While it is clear that the use of flexible needles such as Hog's bristles (aka Sow-hair, Boar's bristle) became used in the shoemaking industry because of their ability in pulling the thread through curved holes, it is not known when they became common. They were at least in use by the 15th century, according to a Cordwainer's will referred to in Swann, and regularly used in the 17th century, it is clear from that poem that other sorts of needles were in use as well.
Some leatherworkers have suggested that all stitching can, and should be done with harness needles, or ball pointed needles, and in all honesty I prefer to work with these myself. What is important to remember is that when working with all but the thinnest leathers you should be punching holes for the stitches with an awl rather than with the needle. This is not strictly true for glover's needles, which have an awl built in to each needle.
Needles are often gauged with zeroes through higher digits to indicate size. You should find a package of large and package of medium size needles sufficient to last you for quite some time. I have not found the leatherworking needles found in fabric and sewing stores to be durable to work with, but there opinions vary.
With some careful bending, harness needles can be bent sufficiently for use with curved awls.
For the discussion at hand, the following terms will be used: Cord, or the "thread" as it comes away from the spool or skein. Cord comes in plies of three, four, five, six, seven, or eight Threads. These are sometimes numbered to indicate their size or gauge, or referred to by their "weight" in Ounces. Most of the leather working thread, waxed or unwaxed, comes in Five or seven ply.
To be honest, there is an easy way of doing this, one which many re-enactors do. Find a cord size you like, and rub the entire cord through your beeswax. Unless you have a need for a specially sized cord, or want some extra protection for the thread, no one will ever notice.
There are several methods for threading the needle that I have seen, the most simple being shown here: The thread is wrapped back around the thread to hold it firmly in place. The second method, involves running the needle through the "tail" of the thread that has passed through the needle, after tightly twisting the end of the tail. The thread is pulled back while the needle is held firmly. If this is done properly, the needle will be "locked" into place. The third method, starts by taking the thread and twisting it about an inch and a half from the end. Poke the needle through the thread twice, and then thread the needle. Pull the thread over itself and the eye of the needle. This method will also lock the needle in place.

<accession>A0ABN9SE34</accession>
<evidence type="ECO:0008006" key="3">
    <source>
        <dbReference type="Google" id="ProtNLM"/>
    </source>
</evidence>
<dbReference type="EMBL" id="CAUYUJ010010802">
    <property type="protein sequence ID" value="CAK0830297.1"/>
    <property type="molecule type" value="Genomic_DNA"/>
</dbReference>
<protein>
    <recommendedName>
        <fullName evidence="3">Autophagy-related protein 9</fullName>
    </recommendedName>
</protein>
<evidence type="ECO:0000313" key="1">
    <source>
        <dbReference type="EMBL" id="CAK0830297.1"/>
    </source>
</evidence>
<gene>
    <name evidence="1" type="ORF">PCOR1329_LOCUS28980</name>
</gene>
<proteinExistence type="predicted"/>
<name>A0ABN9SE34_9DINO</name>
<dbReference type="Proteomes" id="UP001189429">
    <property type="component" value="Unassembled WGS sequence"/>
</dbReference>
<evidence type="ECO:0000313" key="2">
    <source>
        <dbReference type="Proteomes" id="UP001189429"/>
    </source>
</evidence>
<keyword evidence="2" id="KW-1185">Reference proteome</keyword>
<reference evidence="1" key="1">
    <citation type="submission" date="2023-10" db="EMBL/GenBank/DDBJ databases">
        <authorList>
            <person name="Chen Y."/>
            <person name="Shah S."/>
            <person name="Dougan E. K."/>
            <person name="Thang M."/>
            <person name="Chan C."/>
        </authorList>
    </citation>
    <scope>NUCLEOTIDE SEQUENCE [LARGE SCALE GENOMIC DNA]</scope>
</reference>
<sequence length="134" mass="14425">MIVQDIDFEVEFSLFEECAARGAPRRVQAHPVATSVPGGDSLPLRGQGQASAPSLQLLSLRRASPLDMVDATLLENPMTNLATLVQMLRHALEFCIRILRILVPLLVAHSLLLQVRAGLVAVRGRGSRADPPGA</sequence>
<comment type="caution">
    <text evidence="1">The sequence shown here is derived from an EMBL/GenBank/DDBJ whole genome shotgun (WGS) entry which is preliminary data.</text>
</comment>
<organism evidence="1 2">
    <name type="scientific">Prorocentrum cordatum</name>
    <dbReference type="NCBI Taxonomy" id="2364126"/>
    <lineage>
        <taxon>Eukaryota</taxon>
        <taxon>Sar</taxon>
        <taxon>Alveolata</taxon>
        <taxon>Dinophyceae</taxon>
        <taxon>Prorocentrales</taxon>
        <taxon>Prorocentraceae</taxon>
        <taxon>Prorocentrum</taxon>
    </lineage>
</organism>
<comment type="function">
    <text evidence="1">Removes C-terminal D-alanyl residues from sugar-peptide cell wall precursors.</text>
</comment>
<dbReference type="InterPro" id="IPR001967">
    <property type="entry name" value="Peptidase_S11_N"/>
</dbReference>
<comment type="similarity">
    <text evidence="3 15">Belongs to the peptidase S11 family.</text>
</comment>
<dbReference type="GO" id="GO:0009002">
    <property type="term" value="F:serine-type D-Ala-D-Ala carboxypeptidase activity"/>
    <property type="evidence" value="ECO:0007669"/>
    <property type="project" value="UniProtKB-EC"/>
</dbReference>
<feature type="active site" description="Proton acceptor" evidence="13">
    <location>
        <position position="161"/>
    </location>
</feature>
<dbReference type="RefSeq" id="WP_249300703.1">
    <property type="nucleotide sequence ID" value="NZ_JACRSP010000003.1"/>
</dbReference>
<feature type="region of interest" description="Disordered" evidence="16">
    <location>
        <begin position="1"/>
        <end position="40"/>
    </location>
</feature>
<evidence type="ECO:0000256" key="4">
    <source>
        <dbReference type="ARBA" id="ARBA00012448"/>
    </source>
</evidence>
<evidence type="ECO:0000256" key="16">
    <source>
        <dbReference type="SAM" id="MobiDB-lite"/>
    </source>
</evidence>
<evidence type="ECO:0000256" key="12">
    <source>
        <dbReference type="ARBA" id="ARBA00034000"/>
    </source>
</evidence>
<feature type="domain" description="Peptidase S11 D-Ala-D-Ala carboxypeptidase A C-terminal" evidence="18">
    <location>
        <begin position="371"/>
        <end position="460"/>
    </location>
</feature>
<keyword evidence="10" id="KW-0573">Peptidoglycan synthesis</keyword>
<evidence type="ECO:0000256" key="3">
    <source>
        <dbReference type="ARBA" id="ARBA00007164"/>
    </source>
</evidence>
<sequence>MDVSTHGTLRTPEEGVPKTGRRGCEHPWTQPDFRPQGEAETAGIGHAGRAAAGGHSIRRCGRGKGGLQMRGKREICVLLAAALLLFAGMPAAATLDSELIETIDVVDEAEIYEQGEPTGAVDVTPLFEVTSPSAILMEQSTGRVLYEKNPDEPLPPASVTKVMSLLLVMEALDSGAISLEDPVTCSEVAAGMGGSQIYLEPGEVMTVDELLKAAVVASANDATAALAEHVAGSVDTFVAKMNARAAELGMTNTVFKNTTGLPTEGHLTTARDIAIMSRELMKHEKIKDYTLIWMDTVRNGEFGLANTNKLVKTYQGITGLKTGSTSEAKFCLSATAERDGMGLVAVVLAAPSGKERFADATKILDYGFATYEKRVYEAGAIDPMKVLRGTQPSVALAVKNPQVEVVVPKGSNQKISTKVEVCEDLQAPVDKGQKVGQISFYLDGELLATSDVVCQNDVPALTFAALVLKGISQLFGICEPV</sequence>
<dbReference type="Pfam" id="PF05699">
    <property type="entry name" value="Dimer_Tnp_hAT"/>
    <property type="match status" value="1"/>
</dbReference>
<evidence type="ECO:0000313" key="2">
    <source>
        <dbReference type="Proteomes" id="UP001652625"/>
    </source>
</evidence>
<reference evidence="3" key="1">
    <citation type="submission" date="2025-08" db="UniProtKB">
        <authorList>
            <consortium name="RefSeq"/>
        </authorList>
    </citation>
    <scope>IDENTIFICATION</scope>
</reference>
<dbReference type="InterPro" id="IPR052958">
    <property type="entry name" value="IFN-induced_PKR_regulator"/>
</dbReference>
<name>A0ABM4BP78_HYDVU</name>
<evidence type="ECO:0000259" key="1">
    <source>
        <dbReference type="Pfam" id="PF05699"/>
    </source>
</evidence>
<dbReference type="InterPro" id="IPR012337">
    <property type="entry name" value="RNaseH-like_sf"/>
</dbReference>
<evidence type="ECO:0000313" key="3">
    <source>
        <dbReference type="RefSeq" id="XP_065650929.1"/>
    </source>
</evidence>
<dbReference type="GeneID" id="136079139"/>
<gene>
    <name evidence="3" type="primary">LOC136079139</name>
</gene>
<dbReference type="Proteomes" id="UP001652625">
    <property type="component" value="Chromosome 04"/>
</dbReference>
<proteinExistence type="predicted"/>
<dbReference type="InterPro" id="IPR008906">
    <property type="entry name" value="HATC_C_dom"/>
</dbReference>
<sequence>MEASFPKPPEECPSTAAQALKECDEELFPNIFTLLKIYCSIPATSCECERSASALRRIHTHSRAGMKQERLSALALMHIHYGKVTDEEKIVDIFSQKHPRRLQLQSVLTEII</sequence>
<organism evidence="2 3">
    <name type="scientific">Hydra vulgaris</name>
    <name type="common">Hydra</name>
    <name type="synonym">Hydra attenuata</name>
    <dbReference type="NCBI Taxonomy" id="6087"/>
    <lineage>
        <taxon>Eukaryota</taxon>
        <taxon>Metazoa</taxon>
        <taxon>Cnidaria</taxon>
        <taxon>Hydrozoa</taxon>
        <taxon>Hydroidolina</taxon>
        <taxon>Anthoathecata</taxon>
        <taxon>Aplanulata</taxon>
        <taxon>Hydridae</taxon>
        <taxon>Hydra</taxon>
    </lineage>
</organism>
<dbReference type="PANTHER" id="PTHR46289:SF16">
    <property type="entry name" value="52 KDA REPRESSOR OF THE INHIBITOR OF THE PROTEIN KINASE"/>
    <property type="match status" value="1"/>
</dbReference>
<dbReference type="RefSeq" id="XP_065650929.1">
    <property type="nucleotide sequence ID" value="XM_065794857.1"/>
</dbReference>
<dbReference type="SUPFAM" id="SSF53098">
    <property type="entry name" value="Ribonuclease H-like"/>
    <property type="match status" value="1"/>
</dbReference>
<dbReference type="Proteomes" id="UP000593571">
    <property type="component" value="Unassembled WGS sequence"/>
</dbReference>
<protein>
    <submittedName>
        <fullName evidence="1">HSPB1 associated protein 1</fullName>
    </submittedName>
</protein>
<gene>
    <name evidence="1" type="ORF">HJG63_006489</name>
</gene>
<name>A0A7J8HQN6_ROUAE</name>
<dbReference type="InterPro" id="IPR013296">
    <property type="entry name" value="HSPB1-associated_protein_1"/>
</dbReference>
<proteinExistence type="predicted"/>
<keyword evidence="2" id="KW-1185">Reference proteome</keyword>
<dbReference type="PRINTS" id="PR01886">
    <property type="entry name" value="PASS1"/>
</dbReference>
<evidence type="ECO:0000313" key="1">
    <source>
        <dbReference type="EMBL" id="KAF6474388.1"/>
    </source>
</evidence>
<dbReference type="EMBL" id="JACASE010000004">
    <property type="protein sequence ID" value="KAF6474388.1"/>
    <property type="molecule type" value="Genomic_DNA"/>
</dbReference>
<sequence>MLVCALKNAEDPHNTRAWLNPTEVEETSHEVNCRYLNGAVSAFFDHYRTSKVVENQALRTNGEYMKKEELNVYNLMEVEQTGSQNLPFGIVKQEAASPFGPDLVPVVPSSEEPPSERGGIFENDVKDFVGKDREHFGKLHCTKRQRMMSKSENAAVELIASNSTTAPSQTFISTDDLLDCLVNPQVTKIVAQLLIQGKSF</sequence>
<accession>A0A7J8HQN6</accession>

There is a fourth method that begins by threading the needle,
and pulling the thread through so that it can be pulled to two
even lengths with the needle in the middle. Then unravel the
cords and rewind them into a single cord, with the needle sealed
in place at the end.
Since the use of bristles appears, based on their appearance in a cordwainer's will referred to in Swann, to be historical, it would be appropriate to describe their use here as well. I have been hesitant, as I have never personally used them, so that the best I could do is describe the technique as well as I understand it.
Hog's Bristle, Boar's Bristle, etc. is the stiff, course, hair of a swine. It is used, because it is flexible enough to make it ideal for some of the tight curves needed for some of the stitches referred to. Any form of flexible material is, theoretically, usable (as long as it is thin, stiffish, and durable.
To begin with, you must use some form of shoemaker's hand wax (which is black or brown), since bee's wax will not hold the thread to the bristle. The wax is warmed in the hand and fingers and then rubbed on the long tapered end of the thread and on the Bristle.
A common misconception among leatherworkers is that the waxed thread sold in leather stores needs a rotary hole puncher and a big fat lacing needle to get it through a gaping hole made by the punch. Moreover, that punched holes were generally slammed home with a hammer and chisel-like tool. Neither of these is true. Stitching holes are made by an awl, which is run through the leather, by hand. Then the thread is pulled through by a needle. Using a chisel to make holes cuts the leather, weakening it, while using an awl pushes the leather apart without cutting it.
Try not to stitch with thread lengths longer than two feet. The temptation is to make a long thread and needle set up because the seam is long, but you're better off with short lengths and knots. For one thing, if the thread gives out the whole seam won't go with it and for another thing you can lose a lot of time trying to untangle long lengths of thread.
Don't dig your awl in too deeply. Get the feel of pushing it just deep enough to let the needle and thread pass snugly through. Many people feel that you should never have to use pliers, but that if the hole is too small, you should back the needle out and use the awl to make the hole a little larger.
When punching the hole, the line of the stitching should run across the diamond of a diamond-shaped awl. This is sometimes called a harness stitch, and is mostly used with stiff leather. The loop, or whip stitch, which goes round and round the edge up the length of the seam, needs an awl hole which has its length run parallel to the edge. The idea is to get the thread to pull across the width of the awl hole because it gets to grab more leather.
The whip stitch would be used on center seam or one piece shoes, and when it stretches out each stitch seems to run across the line described by the seam.
Leatherworking of the Middle Ages - Threads in Sewing
Leather Copyright © 1996, 1999, 2001 I. Marc Carlson
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